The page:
This meme, known as “pa k kieres saber eso jaja saludos” (“y u wana know that, haha bye” [sic]) emerged in 2016, but it all started on 9th May 2009. At that time, a Yahoo! Answers user asked about “Nietzsche and nihilism”, incidentally both the key concept and, by sheer serendipity, the trigger for this essay. This case is worth highlighting because, despite these subjects having been introduced into a place which is, in theory, not pertinent for such a discussion, and where it would seem doubtful that any real solutions could be found due to the aforementioned lack of rigour, it must be said that in this community some of the users respond with an impressive amount of knowledge and detail about the matters at hand. Furthermore, the server itself offers different categories of information, such as “Art and Humanities”, which is then subdivided by tags like “Philosophy”, where we find similar doubts, normally coming from students. Since the objective is usually concise and no conversation topics emerge, the inquiry does not usually transcend the pointing out of some particular aspects, without exhaustive argument, as could happen on other peer-to-peer information platforms, such as Taringa.

Here we find bibliographical recommendations or explanations that are pertinent to, at most, two issues. However, although the question had a related thread of responses, two years later an anonymous user, without an avatar, responds with the previously quoted “pa k kieres saber eso jaja saludos” (“y u wana know that, haha bye” [sic]), a phrase that will be retrieve some years later and made viral. Clearly, the resultant mocking of this meme is due to the ignorant response, further taking into account other categories where the cani or nini3is reduced to an unwelcome element in society. These people are deemed ignorant and unproductive, and furthermore entirely uninterested. Thus, they are a viable laughing stock for those who, according to themselves, have made an effort and so consider themselves superior4.

We can twist this idea around and instead find a poetic sense in an answer that slots perfectly into the category of nihilism, undoubtedly putting into effect the claimed assertion: beginning with the syntax and the formal qualities of the sentence, we are taken to the free aesthetic use of the “k”5 or the complete negation of punctuation rules. The response hints at a deeper and more reflexive issue than the combined characteristics that academia would care to admit: Why does the user want to know that? I therefore wonder whether we are facing an exercise in pure nihilism, in which doubt and disorientation is provoked, to inquire about the predominant values and deal with them from the willing to learn. It also ends with a laugh, that could come from somebody who has already been down that path of knowledge, as if it were the retort of a sceptic.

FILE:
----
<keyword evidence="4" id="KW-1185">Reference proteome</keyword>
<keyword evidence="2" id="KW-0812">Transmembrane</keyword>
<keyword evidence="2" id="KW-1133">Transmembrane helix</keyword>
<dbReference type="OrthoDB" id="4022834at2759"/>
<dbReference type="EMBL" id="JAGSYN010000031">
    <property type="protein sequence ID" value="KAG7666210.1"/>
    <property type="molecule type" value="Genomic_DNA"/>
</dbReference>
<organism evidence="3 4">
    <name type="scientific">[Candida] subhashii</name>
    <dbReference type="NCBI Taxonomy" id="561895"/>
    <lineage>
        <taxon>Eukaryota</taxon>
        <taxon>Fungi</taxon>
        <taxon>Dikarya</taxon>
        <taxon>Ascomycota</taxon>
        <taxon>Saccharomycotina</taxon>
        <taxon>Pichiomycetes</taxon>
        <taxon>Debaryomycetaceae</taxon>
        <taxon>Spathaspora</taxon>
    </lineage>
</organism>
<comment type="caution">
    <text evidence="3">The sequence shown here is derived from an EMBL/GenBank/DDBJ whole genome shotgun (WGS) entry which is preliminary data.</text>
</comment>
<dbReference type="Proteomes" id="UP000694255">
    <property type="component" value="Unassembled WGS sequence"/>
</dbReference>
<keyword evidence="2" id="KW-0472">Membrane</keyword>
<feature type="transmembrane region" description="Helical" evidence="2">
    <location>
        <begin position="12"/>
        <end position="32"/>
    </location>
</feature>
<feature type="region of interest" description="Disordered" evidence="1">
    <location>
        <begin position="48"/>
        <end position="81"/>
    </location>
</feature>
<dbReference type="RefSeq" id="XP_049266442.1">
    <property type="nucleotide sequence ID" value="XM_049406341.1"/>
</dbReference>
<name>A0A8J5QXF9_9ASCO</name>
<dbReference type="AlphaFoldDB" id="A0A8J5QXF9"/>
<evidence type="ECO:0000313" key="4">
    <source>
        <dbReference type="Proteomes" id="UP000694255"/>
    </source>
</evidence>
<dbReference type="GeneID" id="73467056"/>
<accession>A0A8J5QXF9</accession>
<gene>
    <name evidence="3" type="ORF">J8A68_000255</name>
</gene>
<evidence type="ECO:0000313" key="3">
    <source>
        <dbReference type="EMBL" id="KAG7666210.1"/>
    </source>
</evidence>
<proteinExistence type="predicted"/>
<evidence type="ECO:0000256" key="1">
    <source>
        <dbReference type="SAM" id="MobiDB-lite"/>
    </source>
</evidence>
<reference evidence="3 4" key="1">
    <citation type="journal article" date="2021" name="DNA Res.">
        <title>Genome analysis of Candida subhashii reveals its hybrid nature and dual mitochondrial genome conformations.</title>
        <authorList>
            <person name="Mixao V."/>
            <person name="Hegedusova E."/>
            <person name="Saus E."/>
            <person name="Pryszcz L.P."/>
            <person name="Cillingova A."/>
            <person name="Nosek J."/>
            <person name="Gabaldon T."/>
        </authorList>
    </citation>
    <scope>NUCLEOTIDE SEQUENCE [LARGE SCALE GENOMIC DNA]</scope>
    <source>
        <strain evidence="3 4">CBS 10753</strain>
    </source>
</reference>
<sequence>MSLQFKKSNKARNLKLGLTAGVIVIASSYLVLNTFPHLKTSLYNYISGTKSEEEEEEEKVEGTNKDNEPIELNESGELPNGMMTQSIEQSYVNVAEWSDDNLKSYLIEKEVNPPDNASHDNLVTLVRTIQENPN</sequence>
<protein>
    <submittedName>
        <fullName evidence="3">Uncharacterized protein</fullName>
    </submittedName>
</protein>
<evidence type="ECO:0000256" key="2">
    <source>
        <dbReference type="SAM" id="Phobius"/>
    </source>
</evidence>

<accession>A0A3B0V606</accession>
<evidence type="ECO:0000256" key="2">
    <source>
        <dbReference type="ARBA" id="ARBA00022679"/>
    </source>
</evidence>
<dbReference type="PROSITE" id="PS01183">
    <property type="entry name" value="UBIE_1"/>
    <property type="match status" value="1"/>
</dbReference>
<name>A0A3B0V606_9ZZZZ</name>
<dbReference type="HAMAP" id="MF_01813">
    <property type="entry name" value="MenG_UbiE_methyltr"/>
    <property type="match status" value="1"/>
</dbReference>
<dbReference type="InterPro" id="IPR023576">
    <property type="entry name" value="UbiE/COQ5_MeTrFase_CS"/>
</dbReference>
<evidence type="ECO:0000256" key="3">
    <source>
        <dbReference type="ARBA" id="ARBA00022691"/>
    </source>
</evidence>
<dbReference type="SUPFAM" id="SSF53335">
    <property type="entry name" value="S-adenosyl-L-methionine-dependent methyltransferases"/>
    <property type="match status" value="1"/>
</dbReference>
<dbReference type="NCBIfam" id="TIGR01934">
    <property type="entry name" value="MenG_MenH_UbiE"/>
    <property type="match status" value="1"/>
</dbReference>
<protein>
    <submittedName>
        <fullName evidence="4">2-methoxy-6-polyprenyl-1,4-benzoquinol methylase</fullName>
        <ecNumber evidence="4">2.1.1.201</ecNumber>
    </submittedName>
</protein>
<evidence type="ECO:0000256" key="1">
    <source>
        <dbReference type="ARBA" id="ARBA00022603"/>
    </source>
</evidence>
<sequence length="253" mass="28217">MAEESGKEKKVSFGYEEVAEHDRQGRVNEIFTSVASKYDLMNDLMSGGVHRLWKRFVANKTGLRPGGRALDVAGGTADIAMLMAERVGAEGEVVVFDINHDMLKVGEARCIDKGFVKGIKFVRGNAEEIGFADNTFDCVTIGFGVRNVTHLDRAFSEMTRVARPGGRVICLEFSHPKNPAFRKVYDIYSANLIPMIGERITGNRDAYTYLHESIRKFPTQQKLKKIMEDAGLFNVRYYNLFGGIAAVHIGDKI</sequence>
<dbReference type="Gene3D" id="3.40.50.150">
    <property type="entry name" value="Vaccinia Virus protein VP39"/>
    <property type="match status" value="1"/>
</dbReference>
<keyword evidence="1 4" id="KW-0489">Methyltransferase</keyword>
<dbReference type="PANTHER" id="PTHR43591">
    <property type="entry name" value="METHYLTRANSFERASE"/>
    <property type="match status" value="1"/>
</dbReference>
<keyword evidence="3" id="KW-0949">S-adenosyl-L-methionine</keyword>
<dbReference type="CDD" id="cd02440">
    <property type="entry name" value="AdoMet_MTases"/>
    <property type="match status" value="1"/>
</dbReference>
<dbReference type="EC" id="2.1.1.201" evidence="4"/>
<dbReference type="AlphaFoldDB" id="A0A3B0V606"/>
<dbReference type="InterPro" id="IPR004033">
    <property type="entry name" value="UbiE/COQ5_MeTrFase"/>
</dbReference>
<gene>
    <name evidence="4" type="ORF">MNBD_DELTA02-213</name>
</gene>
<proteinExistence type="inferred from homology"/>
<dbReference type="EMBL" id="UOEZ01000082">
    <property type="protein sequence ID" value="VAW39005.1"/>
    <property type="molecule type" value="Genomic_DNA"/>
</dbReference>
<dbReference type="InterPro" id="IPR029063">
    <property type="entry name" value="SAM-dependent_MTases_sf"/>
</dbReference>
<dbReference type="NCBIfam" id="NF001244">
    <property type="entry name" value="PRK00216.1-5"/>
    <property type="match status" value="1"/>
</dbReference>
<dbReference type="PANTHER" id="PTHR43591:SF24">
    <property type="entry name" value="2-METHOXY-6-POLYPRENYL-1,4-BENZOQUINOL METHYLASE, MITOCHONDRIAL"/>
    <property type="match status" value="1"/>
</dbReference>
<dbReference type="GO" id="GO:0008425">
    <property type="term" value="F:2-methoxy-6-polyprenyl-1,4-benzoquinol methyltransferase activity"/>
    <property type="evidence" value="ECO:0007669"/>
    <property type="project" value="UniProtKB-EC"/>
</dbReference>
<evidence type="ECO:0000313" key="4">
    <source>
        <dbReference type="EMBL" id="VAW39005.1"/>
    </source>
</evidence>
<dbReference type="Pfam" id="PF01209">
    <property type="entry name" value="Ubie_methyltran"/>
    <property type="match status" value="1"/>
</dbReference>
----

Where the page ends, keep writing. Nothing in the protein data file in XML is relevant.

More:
Could it be the staging of a great, cosmic joke?

I don't know, ¯\_(ツ)_/¯ , Lol, nothing matters.


Bibliography:

Dawkins, R. (2014) El gen egoísta, Salvat Editores.

Land, Nick. (1992) The Thirst for Annihilation: Georges Bataille and Virulent Nihilism, Taylor & Francis

Mackay, Robin, ed. (2014). #ACCELERATE: The Accelerationist Reader. Urbanomic.

Noys, Benjamin (2013). Malign Velocities: Accelerationism and Capitalism. Zero Books.

Online articles:

Brennan, Eugene (12 August 2013). "Debate is Idiot Distraction": Accelerationism and the Politics of the Internet" 3:AM mag http://www.3ammagazine.com/3am/debate-is-idiot-distraction-accelerationism-and-the-politics-of-the-internet/

Mackay, Robin (2014). "So, Accelerationism, what’s all that about?". Dialectical Insurgency. http://deontologistics.tumblr.com/post/91953882443/so-accelerationism-whats-all-that-about

Moreno, Gean (2012). "Notes on the Inorganic, Part I: Accelerations". e-flux. http://www.e-flux.com/journal/notes-on-the-inorganic-part-i-accelerations/

Williams, Alex; Srnicek, Nick (14 May 2013). "#ACCELERATE MANIFESTO for an Accelerationist Politics". Critical Legal Thinking. http://criticallegalthinking.com/2013/05/14/accelerate-manifesto-for-an-accelerationist-politics/

Yersley, Jordan (6 Sep 2013) . “Notes of the apocalyptic .gif”. New Criticals. http://www.newcriticals.com/notes-on-the-apocalyptic/print


Referencias

[1] In Real Life, or “the material”.

[2] Laughing Out Loud.

[3] Translator’s note: ‘cani’ is a pejorative term for the Spanish white underclass, largely analogous to ‘chav’ in British English. ‘Nini’ is a term that refers to the new generation of young Spaniards who neither work nor study (literally ‘neither-nor’), with negative connotations (i.e. ‘slackers’).

[4] For more on these ideas, I recommend Chavs: The Demonization of the Working Class (2012), Owen Jones.

[5] Translator’s note: The use of ‘k’, as opposed to the prescriptively correct ‘qué’, is typical in Spanish Internet slang.

Enlaces refback

  • No hay ningún enlace refback.


Licencia de Creative Commons
Este obra está bajo una licencia de Creative Commons Reconocimiento-NoComercial-SinObraDerivada 4.0 Internacional.

 
 

 Re-visiones - ISSN 2143-0040
 
HAR2013-43016-P I+D Visualidades críticas, reescritura de las narrativas a través de las imágenes